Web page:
Effective communication is the basic building block for strong family relationships. From the minute that babies begin to utter sounds, they are learning how to communicate. They are learning how to get the attention of others and how to get their message across. From interactions with others (adults and children) they learn that communication is a two-way street. Parents are children’s first teachers of effective communication skills.
- It’s important to monitor our non-verbal signals when communicating with children. Our facial expression, eye contact, and body position communicate how involved or interested we are in what they have to say. Do we have a scowl or a smile on our face, is our body facing them or facing away while we do something else? Are we towering over them, or at the same eye level?
- Have meaningful conversations. Make time to talk with your child. What works for your family? Many parents make time to talk in the car while driving children from one activity to another. Dinner time and bedtime are other opportunities to listen to and talk with children. Try making a date with your child to spend one-on-one time.
- Ask open ended questions. When asking children questions, try to ask questions that cannot be answered with one or two words. “What went well today? What challenged you today?”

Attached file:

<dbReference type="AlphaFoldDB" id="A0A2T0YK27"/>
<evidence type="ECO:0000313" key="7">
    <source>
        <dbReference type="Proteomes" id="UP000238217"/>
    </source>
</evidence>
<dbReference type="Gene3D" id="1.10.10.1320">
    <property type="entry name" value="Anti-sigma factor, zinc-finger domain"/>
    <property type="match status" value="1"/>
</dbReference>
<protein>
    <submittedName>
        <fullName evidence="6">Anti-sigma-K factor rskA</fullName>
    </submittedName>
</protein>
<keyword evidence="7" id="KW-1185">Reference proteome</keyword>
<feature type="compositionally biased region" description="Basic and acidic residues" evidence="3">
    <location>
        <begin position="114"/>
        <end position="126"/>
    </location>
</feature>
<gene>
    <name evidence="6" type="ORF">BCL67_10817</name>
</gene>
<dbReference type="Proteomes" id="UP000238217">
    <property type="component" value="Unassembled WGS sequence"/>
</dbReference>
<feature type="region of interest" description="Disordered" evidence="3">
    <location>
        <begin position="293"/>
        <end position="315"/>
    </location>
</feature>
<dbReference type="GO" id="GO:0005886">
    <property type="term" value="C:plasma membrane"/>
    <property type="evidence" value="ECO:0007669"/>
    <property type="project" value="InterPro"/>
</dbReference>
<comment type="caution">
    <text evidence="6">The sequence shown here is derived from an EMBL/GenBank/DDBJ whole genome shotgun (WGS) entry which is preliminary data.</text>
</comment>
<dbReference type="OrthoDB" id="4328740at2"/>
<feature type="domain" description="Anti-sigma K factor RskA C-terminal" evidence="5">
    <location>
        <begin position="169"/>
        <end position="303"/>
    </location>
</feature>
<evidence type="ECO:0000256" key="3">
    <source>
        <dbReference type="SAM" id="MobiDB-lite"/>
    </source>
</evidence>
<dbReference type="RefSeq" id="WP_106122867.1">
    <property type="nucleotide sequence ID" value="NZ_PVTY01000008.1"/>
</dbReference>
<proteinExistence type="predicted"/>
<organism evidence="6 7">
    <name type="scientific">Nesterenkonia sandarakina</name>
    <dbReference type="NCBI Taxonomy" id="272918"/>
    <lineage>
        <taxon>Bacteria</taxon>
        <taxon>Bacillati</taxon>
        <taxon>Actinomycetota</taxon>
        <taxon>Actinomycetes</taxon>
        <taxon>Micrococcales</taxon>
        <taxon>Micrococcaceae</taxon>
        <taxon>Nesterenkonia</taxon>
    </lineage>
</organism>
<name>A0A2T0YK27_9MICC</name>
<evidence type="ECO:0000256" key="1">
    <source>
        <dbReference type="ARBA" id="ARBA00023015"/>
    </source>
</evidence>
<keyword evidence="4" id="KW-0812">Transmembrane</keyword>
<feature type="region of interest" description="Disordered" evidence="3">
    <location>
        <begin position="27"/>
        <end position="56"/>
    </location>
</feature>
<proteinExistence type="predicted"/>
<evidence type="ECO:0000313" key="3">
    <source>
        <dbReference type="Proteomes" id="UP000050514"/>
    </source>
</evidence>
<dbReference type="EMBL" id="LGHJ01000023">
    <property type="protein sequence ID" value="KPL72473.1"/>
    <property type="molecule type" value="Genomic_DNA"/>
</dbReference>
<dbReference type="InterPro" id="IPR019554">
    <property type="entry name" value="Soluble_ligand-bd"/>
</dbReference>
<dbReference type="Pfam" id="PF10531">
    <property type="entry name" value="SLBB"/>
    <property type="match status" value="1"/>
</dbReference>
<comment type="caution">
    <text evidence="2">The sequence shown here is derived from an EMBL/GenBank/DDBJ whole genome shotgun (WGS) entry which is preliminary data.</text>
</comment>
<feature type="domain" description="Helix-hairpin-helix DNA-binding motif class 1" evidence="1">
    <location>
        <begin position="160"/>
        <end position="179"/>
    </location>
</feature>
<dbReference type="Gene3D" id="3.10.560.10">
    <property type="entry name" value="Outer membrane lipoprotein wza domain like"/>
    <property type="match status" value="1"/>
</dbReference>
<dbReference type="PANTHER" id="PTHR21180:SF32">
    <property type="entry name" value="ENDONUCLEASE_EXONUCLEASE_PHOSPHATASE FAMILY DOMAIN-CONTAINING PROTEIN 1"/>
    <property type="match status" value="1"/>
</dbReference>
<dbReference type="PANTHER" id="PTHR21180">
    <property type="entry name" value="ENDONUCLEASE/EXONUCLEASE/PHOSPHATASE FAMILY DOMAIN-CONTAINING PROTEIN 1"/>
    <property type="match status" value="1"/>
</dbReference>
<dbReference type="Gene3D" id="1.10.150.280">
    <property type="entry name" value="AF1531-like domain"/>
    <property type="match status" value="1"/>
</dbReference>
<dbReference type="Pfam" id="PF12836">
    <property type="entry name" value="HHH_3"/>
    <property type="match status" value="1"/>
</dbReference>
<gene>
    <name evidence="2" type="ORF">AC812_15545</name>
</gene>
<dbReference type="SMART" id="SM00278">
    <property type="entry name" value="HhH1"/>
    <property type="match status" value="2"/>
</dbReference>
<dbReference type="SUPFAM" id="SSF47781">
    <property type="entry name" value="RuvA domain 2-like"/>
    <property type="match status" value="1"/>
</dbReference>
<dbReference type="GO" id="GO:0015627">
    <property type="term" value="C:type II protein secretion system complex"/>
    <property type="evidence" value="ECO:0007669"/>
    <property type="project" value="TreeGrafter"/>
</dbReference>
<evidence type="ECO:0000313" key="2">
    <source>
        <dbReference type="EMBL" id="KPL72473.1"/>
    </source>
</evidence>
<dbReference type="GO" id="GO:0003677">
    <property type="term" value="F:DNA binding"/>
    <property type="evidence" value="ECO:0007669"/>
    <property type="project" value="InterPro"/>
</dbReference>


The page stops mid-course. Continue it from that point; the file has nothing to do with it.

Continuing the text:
- Listen for feelings. Listen for the feelings underneath the content. “Are you feeling frustrated or disappointed?” “It sounds like you felt sad.” “Wow – you sound excited”. “It sounds like you feel ____ because_____ and you wish______.”
- Invite expression of feelings using ‘I’ messages, rather than blaming statements. “I feel ______when _______because ______.”
- Be careful about using electronics. Your child notices when you are looking at your phone or computer instead of him or her. Those devices are designed to be seductive and it can be hard to put yours away. Be intentional about modeling human to human connection. You are helping your child grow important brain connections with every interaction.